Seek Thermal was getting too big for its britches at its former headquarters just off Calle Real in Goleta, so the company recently sized up to 10,000-plus square feet of space at 111 Castilian Drive.
The company, which makes thermal imaging devices for the consumer market, is effectively doubling its footprint in its move from the Los Carneros Business Park.
The company will share the same building with UC Santa Barbara energy-efficiency spinout Transform and joins the area’s growing tech corridor.
Seek Thermal’s iPhone camera attachment pits the firm in a heated battle, no pun intended, with competitor FLIR Systems to be the leader in the market for such devices.
Seek Thermal’s camera is going head-to-head against the Flir One, a product also conceived and designed in Goleta that wraps around a phone like a case. Flir released its $349 camera in July and it is now sold in Apple stores and online.
Bill Parrish and Tim Fitzgibbons founded what is now Seek Thermal in 2012 with plans to commercialize the technology advances made at Raytheon Vision Systems, coupled with the chip manufacturing prowess of Freescale Semiconductor, the large chipmaking firm spun out of Motorola.
The pair has been involved in some of the most prominent infrared sensor companies in Goleta over several decades, including Indigo Systems, which was sold to Flir in 2004 for $185 million.
There was a legal battle between the pair and Flir as they worked to start their new business. Parrish and Fitzgibbons were eventually awarded a $39 million settlement against Flir.
Robert Acker, CEO and president of Seek Thermal, previously told the Business Times that smartphones have unlocked the huge potential of thermal sensors.
The company’s new office and R&D facility was previously occupied by Isolite Systems. Five years earlier, the building’s owner gutted and remodeled the property.
“The space was quickly leased due to its unique combination of office and production space,” said Greg Bartholomew, broker at Hayes Commercial Group, who represented Seek Thermal in the deal.
The new facility will house Seek Thermal’s expanding product development, marketing, administrative and manufacturing functions.
“Most of the recent office leasing activity in Goleta has been the result of re-sizing and relocation by local companies, rather than new companies entering the market,” Bartholomew said.
“This move by Seek Thermal fits that trend.”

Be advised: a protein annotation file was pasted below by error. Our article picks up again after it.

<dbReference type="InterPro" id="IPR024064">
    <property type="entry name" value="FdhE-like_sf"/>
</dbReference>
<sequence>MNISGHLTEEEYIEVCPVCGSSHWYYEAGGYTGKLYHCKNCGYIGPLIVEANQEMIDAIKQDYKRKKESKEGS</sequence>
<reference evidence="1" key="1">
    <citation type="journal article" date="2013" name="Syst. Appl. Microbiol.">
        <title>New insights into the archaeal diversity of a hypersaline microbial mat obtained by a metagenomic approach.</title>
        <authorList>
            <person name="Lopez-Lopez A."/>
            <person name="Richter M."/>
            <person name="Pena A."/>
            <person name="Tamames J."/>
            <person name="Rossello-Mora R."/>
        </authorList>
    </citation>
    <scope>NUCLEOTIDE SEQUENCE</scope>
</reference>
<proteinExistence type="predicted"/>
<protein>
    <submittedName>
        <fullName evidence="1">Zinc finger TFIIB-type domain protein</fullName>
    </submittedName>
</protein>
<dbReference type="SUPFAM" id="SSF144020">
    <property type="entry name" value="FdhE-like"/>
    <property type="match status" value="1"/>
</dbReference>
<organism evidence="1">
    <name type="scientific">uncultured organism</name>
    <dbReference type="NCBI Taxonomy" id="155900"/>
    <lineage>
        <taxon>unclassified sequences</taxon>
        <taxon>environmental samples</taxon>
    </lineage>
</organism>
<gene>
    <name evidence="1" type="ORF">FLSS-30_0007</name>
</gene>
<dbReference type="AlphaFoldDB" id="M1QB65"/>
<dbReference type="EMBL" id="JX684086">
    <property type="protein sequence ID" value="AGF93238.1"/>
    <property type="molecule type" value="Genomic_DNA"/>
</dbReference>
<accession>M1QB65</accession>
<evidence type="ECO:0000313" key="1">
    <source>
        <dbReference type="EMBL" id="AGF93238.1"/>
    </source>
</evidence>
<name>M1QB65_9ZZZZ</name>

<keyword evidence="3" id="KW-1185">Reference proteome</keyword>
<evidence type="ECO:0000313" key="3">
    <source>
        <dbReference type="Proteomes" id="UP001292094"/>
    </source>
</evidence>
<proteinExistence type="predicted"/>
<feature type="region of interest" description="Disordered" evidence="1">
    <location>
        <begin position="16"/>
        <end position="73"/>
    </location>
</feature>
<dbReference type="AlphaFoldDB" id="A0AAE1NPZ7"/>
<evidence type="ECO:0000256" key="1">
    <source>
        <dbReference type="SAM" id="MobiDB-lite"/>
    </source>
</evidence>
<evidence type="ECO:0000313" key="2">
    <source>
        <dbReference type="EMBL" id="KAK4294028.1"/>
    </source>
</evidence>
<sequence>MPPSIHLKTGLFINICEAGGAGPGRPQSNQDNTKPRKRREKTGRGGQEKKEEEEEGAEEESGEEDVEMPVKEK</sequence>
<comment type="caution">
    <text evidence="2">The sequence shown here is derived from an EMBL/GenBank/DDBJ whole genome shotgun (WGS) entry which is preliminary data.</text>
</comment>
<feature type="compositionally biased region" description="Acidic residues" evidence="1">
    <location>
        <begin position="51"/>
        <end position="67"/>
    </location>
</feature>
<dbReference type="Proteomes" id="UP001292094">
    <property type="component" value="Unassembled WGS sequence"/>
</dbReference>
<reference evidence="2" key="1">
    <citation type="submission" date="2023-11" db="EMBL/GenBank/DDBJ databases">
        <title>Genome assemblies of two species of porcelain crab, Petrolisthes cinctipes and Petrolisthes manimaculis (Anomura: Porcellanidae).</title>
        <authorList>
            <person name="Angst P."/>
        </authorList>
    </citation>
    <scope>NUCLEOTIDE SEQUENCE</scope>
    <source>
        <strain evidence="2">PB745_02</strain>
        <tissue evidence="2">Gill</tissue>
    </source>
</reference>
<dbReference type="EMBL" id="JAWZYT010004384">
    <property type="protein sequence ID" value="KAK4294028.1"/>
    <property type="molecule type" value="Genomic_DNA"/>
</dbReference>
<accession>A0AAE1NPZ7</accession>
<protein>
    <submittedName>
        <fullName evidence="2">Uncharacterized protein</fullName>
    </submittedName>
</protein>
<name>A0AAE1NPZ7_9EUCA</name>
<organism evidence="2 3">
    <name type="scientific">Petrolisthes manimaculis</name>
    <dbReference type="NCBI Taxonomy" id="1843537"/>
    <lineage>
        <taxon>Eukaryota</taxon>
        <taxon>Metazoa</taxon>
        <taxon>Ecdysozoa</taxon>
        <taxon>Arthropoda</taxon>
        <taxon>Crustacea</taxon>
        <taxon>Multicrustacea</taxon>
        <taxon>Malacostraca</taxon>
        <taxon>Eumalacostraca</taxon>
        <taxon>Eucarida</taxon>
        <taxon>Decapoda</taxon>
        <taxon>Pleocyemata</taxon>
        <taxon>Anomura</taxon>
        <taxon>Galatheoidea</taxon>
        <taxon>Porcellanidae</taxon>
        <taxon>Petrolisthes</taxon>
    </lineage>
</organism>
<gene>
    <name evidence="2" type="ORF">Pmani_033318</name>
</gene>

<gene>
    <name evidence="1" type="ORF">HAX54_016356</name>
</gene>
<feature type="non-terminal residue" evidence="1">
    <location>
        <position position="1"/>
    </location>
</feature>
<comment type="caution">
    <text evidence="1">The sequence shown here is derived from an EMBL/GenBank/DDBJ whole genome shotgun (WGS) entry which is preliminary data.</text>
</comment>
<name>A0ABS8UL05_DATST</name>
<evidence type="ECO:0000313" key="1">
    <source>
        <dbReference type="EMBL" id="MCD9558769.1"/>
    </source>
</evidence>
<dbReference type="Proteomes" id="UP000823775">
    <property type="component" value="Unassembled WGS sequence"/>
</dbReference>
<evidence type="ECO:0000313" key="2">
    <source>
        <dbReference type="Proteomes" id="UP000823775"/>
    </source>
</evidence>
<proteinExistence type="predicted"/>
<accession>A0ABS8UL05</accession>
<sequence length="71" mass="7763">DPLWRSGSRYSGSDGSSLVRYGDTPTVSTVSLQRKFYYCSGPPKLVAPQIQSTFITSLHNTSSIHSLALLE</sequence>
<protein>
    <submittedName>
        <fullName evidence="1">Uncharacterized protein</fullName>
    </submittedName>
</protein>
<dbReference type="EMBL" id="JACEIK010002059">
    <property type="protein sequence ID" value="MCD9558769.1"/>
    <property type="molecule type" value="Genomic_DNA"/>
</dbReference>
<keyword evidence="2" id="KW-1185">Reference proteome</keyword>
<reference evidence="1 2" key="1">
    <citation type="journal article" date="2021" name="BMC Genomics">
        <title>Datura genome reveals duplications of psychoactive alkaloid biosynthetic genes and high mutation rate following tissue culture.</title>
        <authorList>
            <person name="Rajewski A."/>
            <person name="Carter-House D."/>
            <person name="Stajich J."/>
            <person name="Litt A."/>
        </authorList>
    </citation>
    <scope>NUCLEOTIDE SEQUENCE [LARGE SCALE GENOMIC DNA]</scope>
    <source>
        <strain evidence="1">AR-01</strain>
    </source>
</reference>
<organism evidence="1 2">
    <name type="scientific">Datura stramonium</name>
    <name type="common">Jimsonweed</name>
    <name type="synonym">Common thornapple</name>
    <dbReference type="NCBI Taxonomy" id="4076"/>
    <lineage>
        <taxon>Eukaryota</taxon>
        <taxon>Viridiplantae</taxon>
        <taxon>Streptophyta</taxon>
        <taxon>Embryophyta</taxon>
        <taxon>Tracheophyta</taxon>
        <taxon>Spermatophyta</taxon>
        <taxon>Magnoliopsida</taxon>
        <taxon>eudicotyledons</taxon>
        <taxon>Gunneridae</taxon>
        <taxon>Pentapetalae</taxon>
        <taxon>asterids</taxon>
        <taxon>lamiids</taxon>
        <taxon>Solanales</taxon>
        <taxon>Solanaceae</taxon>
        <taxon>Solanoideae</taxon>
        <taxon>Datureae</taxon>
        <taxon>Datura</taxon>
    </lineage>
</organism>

Ranch donated to Cal Poly
A Santa Maria couple has agreed to donate a 450-acre avocado and lemon ranch in southern San Luis Obispo County valued at $11.3 million to Cal Poly San Luis Obispo.
Stuart “Stu” and Jan Bartleson and university officials made the announcement at a press conference held at Bartleson Ranch on Los Berros Road, three miles south of Arroyo Grande.
The donation of a working and income-producing avocado and lemon ranch increases Cal Poly’s agricultural land holdings to more than 10,000 acres, including the 6,000 acres adjacent to the San Luis Obispo campus, and the 3,200-acre Swanton Pacific Ranch and 600-acre Valencia property in Santa Cruz County.
The donation will expand the 11 acres of lemons and 15 acres of avocados already growing on campus. The new ranch has 104 acres of avocados and 131 acres of lemons.
“The Bartlesons’ generosity will enable longer-term research projects, provide numerous internship opportunities for students and facilitate income-producing industry partnerships for the college,” said Andrew Thulin, dean of the Cal Poly College of Agriculture, Food & Environmental Sciences, in a statement.
Stu Bartleson, now in his 90s, originally bought the property in 1985 with plans to develop an 18-hole golf course, hotel and home sites. He planted the first lemon trees to prove the property, formerly a cattle feedlot, had water. After that he never looked back.
“I’m very happy we ran with it and it remained an agriculture development,” he told the Business Times. “We started the conversation with Cal Poly more than a year ago to discuss donating the property and keeping it agricultural land forever.”
In 1958, Bartleson and his business partner, Slim Minor, came to the Santa Maria Valley and developed the first of several housing developments for construction workers and personnel stationed at Vandenberg Air Force Base as the area grew. The partners, who formed the Atlantic and Pacific Co., also developed shopping centers and a mobile home park in the area as well as housing subdivisions throughout the state.
“It’s exciting to think about this being kept as ag land and carrying our name in perpetuity,” Bartleson said. “I’m also excited to think that the ranch will help prepare today’s students to become tomorrow’s ag industry leaders.”
The Bartlesons and Cal Poly are meeting to discuss the transition of the business and management of the property next week.
• Contact Elijah Brumback at [email protected]